Las redes LANPUD y CARIPUD instan a la Organización de las Naciones Unidas contra la Droga y el Delito (ONUDD) a reconocer los riesgos de VIH a los que se enfrentan las personas que usan estimulantes a base de coca en América Latina y el Caribe.
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Inspired by Sir Richard Branson and the Nekker Island Retreat for the Heads of Government of the 15 independent countries of the Commonwealth Caribbean, Representatives of the Latin American Network of People Who Use Drugs (LANPUD) and the Caribbean Network of People Who Use Drugs (CARIPUD) met in retreat in Castries, Saint Lucia to discuss the state of affairs among people who use drugs in Latin America and the Caribbean. Hosted by the Caribbean Drug and Alcohol Research Institute, the retreat was guided by Chatham House Rules and further the identities of the individuals attending is kept confidential given the oppression some participants live under.
The consensus of the retreat that there is a general lack of concern for the health and social consequences of people who use drugs in the Americas and especially those particularly vulnerable persons using coca based stimulants in an environment of racism, repression and a hyper-criminality encouraged by the perpetuation of the War on Drugs in the Americas.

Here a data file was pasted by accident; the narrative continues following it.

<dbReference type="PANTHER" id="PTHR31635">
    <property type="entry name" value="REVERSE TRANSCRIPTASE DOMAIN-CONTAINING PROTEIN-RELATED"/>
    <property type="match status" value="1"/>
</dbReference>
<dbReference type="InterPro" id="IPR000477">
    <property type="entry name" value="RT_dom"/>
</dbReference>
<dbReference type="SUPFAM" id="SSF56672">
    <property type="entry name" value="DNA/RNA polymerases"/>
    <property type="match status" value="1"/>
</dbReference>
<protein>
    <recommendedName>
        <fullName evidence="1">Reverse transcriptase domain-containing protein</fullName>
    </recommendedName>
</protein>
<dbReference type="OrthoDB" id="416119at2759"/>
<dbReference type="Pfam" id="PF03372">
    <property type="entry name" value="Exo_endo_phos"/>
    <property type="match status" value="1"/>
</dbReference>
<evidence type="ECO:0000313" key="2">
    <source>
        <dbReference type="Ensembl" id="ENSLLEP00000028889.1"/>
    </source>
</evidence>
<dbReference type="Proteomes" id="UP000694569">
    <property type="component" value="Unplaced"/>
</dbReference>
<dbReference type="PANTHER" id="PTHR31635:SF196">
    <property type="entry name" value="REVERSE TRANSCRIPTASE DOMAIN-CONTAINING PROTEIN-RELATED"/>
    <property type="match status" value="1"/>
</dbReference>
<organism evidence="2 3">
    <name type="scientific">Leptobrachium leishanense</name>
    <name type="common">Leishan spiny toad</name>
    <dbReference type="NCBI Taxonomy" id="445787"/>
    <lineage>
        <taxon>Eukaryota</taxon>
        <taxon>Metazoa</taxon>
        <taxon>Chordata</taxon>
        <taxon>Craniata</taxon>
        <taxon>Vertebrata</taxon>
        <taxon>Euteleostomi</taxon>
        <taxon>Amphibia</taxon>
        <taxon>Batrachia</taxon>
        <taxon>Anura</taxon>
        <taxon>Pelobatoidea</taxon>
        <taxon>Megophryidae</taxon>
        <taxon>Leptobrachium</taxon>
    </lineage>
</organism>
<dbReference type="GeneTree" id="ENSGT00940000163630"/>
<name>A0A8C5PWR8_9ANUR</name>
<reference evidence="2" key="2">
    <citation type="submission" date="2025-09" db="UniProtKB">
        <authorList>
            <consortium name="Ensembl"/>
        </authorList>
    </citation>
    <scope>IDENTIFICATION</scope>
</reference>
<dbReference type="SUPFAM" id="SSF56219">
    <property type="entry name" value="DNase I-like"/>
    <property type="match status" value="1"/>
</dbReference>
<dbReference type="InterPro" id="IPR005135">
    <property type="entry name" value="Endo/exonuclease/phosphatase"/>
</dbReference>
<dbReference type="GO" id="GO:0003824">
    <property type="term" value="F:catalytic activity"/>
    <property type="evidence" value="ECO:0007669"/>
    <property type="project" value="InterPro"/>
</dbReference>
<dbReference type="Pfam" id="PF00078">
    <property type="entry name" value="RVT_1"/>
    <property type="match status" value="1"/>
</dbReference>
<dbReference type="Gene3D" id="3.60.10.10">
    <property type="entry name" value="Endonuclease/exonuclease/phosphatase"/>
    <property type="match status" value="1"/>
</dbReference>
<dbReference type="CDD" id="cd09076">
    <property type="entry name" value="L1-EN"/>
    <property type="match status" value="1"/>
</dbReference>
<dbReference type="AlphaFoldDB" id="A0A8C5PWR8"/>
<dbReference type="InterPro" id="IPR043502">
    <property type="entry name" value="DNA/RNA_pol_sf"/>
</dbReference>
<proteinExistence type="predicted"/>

HIV rates among people who smoke crack cocaine are often 3 to 5 times the national prevalence rates, yet, despite the evidence showing that certain populations of coca based stimulant smokers have elevated rates of HIV, the UN Family continues to ignore the needs of this population.
Where is the Technical Guidance promised by UNODC when experts and community met in San Paulo in 2011. Why aren’t our brothers and sisters of the International Network of People Who Use Drugs championing the HIV prevention needs of people who use crack cocaine, the large majority of them smokers? UN Women: Where are your programmes for women who smoke crack?
LANPUD and CARIPUD join together to call for the UNODC to acknowledge the HIV and other health risks for people who use coca based stimulants and to engage with PAHO and the community of people who use drugs and are affected by HIV to adopt the CDARI Technical Guide to HIV Prevention, Treatment and Care for Stimulant Users to address the issues of HIV among people who use coca based stimulants in Latin America and the Caribbean.
The suppression of the natural herbal substances of cannabis, coca and poppy that resulted from the enforcement of the 1961 Single Convention on Narcotic Drugs has resulted in the proliferation of other substances, many more harmful, to be used as alternatives. Research has confirmed what community has always known, that natural herbal forms of psychotropic substances are benign at worse and often therapeutic with much less side effects then pharmaceuticals.
LANPUD and CARIPUD call for a public health campaign to make available and encourage the use of natural plant and herbal forms of cannabis, coca and poppy for people who wish an alternative to the derivatives they currently use.
LANPUD and CARIPUD further call on the governments of the countries of Latin America and the Caribbean to stop arresting people who use drugs and allow for the legal sale and growth of cannabis, coca and poppy for personal use.
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